Commenting on the struggle of supply chains amid the ‘Pingdemic’, Professor Richard Wilding OBE, Professor of Supply Chain Strategy at Cranfield School of Management, said:
“For any supply chain to operate you need processes, IT systems, physical infrastructure and equipment but critically you need people to support this. What we are seeing here is the removal of one of the critical fundamentals of the supply chain, people.
“Typically, organisations plan for a 3% absentee rate, what we are seeing here appears much higher and causing significant problems. Any reduction in the workforce above planned levels will always cause disruption.
“The challenge is the ‘pingdemic’ affects all part of the supply chain in both the front end where customers are served in supermarkets, restaurants, hotels, pubs, healthcare settings but also the back end of the supply chain that supports these businesses including warehouse operators, delivery drivers, lorry drivers moving things across the country, manufacturing plant operators and, ultimately, those involved in waste collection and recycling.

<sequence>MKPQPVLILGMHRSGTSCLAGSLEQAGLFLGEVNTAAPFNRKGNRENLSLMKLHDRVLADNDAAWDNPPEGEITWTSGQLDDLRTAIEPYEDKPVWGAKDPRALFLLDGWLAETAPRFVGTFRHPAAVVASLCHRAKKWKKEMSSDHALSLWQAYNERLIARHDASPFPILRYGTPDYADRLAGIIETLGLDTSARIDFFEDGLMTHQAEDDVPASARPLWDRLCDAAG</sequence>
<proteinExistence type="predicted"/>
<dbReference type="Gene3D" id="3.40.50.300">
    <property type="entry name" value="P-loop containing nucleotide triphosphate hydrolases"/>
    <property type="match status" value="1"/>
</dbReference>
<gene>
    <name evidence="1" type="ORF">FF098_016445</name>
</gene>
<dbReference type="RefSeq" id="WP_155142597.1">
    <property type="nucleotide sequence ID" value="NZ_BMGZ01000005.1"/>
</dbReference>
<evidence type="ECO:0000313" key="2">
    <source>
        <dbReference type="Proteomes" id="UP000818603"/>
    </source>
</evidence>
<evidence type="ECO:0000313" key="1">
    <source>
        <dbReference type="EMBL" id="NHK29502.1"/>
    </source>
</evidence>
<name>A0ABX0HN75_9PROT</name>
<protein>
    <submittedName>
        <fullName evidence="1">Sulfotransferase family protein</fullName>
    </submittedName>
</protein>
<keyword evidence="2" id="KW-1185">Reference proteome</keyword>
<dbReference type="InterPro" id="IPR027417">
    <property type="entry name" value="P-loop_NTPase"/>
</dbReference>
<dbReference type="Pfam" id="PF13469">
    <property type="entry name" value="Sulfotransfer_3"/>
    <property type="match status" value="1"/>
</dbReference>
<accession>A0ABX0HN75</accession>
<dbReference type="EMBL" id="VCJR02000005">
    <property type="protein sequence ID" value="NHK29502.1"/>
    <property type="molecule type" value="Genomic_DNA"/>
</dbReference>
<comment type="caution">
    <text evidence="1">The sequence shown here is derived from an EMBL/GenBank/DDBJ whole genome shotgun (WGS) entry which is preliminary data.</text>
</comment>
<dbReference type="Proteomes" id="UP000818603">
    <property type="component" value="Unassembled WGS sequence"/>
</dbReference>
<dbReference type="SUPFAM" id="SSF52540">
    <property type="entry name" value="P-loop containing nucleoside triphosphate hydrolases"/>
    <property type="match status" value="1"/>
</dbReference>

“Even if you have a fully staffed supermarket, if you have a warehouse or a production plant running at 50% of its capacity, you will have problems filling shelves with product. The same is true if you lose supermarket workers, if you have product but nobody to stock the shelves or staff the tills, you can’t operate effectively.
“With no end in sight of the ‘pingdemic’, organisations will have to plan and prioritise operations to take into account a reduced workforce, possibly over a sustained period. This could include reducing the number of shifts operated, focusing on the essentials, focusing only on high profit-margin products and services to maximise revenue with the limited resource available and, in worst case, shutting down parts of operations.
“All these actions will potentially impact on consumer choice and the customer experience. The already burning platform of the pandemic is driving all organisations to explore automation in all areas to a greater extent. Supply chains will never return to the old normal and the impact on our society will continue as we move into the new normal.”
“The challenge is that it is not only the “pingdemic” putting strain on supply chains, floods in Europe causing re-routing and disruption, hot weather causing change in customer buying patterns and the huge backlog in HGV driver tests caused by the pandemic, for example, all contribute to supply chain volatility and pressures.”